Saturday, 13 July 2013
Review: My Life Next Door by Huntley Fitzpatrick
Format: Hardcover / paperback
Released: June 14th, 2012
“One thing my mother never knew, and would disapprove of most of all, was that I watched the Garretts. All the time.”
The Garretts are everything the Reeds are not. Loud, numerous, messy, affectionate. And every day from her balcony perch, seventeen-year-old Samantha Reed wishes she was one of them . . . until one summer evening, Jase Garrett climbs her terrace and changes everything. As the two fall fiercely in love, Jase's family makes Samantha one of their own. Then in an instant, the bottom drops out of her world and she is suddenly faced with an impossible decision. Which perfect family will save her? Or is it time she saved herself?
I've been wanting to read My Life Next Door for about a year now, ever since it was first published in hardcover. I finally caved in and bought a copy a couple of weeks ago, and I'm so glad I did. I read it straight away and I'm still in that dreamy state of sighing that inevitably accompanies a good YA contemporary read. I'm also head over heels in love with Jase, who I wish was real and actually lived next door to me. Swoon.
Samantha Reed has lived next door to the Garrett family for years, always watching them - a chaotic family of eight - from her balcony. She's seen Jase around, but has never spoken to him or his family before, thanks to her mother's dislike for anyone with the surname Garrett. One day all that changes, as Jase sits next to her and starts a conversation. Nothing is ever the same again, for either family, and nothing ever can be.
Fitzpatrick is a brilliant writer, perfectly capturing the intense feelings of lust and first love, along with all the confusion and uncertainty that comes with it. Sam and Jase are absolutely brilliant together - one of my new favourite YA couples - and every scene they shared sparkled like a sunrise. Their chemistry is palpable on the page; they're in love and that's all there is to it. And it's not cheesy or instant either, instead it slowly grows and becomes more serious as the days go on. I love both of them and I wish I knew them!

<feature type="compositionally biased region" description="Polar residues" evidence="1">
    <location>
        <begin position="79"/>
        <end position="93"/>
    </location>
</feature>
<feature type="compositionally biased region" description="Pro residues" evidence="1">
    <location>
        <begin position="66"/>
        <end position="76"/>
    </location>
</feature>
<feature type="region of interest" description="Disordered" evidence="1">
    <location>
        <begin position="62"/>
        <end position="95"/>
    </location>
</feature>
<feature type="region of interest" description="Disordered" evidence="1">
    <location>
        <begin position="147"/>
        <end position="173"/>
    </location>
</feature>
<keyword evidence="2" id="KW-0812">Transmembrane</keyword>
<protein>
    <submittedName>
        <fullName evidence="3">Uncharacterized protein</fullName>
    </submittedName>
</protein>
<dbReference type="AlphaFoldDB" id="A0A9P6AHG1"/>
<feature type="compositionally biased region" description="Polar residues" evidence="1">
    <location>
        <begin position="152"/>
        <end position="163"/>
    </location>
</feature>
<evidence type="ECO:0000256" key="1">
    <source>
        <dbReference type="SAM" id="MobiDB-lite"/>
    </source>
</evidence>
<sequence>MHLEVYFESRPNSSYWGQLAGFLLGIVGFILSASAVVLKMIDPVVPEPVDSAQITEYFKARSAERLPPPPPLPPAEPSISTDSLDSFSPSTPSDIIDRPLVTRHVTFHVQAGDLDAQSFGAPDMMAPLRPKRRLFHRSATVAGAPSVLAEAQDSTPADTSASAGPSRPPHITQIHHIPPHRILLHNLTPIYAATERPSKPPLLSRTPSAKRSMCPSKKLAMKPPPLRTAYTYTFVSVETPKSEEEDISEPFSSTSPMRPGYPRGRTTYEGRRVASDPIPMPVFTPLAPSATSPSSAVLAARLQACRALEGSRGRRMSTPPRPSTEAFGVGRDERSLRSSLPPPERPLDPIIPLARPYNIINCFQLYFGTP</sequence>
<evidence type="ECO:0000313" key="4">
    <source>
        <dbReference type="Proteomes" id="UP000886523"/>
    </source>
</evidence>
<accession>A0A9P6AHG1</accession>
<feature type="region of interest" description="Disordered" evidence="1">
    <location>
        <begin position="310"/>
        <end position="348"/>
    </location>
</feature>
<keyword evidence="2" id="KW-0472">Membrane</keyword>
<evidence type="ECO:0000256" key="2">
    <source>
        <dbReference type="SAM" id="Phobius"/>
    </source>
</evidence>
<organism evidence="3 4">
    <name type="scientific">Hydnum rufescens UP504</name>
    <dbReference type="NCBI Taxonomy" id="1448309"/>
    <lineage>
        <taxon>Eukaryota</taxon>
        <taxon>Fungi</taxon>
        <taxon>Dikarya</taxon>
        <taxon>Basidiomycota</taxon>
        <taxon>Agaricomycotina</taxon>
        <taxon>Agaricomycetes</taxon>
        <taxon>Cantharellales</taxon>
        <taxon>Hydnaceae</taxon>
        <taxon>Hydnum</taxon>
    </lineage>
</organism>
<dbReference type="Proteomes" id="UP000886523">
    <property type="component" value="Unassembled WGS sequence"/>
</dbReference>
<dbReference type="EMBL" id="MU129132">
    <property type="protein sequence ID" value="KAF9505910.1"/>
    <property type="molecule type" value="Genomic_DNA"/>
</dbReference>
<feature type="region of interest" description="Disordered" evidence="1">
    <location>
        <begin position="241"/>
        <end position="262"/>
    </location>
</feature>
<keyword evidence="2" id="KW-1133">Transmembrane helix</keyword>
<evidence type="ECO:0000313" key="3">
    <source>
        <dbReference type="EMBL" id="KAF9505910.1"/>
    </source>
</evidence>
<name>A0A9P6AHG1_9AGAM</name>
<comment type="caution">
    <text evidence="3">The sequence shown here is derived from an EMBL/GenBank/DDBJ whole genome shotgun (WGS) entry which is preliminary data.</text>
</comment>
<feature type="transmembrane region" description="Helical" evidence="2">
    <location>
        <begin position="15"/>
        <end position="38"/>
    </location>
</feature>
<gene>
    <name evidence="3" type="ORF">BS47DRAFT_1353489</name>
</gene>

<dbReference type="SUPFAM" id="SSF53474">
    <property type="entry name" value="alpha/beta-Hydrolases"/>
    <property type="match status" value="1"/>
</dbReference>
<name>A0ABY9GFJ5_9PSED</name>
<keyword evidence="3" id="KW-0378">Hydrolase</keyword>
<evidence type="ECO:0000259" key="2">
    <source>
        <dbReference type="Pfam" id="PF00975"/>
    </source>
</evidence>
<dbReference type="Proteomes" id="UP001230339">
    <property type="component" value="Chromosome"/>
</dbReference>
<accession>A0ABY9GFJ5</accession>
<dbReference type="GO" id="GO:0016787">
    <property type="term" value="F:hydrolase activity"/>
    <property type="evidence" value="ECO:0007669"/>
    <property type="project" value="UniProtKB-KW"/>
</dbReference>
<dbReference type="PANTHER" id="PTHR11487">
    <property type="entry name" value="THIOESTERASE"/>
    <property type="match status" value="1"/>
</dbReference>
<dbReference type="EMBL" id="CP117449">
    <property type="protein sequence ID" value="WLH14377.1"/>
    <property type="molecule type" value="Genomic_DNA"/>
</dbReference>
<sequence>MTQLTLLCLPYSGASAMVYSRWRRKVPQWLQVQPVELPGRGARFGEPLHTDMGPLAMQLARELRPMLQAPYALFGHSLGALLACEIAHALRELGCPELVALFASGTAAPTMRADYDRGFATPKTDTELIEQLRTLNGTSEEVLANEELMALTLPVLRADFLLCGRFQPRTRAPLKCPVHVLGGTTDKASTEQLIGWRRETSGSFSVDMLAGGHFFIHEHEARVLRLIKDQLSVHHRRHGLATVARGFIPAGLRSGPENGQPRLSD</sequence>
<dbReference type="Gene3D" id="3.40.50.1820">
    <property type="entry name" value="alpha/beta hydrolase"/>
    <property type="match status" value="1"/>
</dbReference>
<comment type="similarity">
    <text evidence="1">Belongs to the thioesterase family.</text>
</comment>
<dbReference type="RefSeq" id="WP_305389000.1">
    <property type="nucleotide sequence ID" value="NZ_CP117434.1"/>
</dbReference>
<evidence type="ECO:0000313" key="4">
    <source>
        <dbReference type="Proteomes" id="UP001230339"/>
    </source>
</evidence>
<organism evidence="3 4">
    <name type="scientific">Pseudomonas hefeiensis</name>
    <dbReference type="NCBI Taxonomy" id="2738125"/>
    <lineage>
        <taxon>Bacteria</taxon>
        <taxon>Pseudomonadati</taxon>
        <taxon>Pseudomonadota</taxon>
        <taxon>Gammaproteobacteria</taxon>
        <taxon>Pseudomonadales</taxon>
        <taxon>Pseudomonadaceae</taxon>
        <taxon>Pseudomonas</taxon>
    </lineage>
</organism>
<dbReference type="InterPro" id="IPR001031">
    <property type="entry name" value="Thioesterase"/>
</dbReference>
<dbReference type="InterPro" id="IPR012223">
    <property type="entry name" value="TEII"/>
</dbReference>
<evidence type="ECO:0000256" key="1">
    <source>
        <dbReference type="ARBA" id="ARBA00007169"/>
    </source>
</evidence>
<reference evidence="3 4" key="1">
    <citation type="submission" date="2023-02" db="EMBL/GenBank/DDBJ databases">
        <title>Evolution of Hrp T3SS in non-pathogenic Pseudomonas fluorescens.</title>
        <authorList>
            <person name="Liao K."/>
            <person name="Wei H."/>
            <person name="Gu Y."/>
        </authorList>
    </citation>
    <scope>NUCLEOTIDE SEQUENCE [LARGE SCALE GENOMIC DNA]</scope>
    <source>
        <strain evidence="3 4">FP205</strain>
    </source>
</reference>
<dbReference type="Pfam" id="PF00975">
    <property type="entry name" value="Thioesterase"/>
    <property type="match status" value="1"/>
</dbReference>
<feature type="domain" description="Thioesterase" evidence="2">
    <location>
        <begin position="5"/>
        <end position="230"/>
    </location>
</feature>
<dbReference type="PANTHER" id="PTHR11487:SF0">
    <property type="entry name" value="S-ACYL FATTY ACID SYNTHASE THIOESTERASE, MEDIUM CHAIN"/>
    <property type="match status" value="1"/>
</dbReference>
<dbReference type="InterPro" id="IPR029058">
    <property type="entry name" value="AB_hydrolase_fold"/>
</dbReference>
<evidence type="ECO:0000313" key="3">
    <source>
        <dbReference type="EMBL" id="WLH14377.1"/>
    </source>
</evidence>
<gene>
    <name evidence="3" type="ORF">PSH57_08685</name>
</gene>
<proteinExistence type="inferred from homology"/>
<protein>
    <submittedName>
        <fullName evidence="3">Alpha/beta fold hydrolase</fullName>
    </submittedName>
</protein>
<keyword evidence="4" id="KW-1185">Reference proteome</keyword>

One of the unexpected highlights of this book is Jase's larger-than-life family, especially his little brother George. They're do down to earth and normal, caring only about living life and having fun doing so. They're not the richest people, they don't have amazing jobs, but they're happy and content, which is more than can be said for Sam's mother. She's a politician, and firmly has her head stuck somewhere it shouldn't be. She's a complete snob, looking down on anyone she thinks is beneath her. It's such a negative contrast to the Garrett family, but it's something that is so important to the story and gives a better insight into Sam's decision making process.
My Life Next Door went in a direction I wasn't expecting, but one that strangely fit the characters and their stories. It's a bit of a shocker at first - not necessarily in a bad way - it's just not what I expected.This book is almost four-hundred pages long but it doesn't feel like it; the pages practically move themselves in a desperate attempt to find out what is going to happen. It's *that* addictive. I know a few other readers had a problem with the abrupt ending, but I didn't mind it. No, there isn't a resolute feeling of closure, but I'm hoping that's because there might be a sequel one day. I'm dying to go back to Sam and Jase and their crazy families so, if you're listening, Huntley Fitzpatrick - more please!
This book is perfect for anyone who likes YA contemporary, from Lisa Schroeder to Sarah Dessen. It's a shiny gem just waiting to be found, read and devoured from cover to cover, and then read again. It's well written, realistic and, if possible, much better than I ever thought it could be. Oh, and have I mentioned Jase? I have? Good. Because I want one.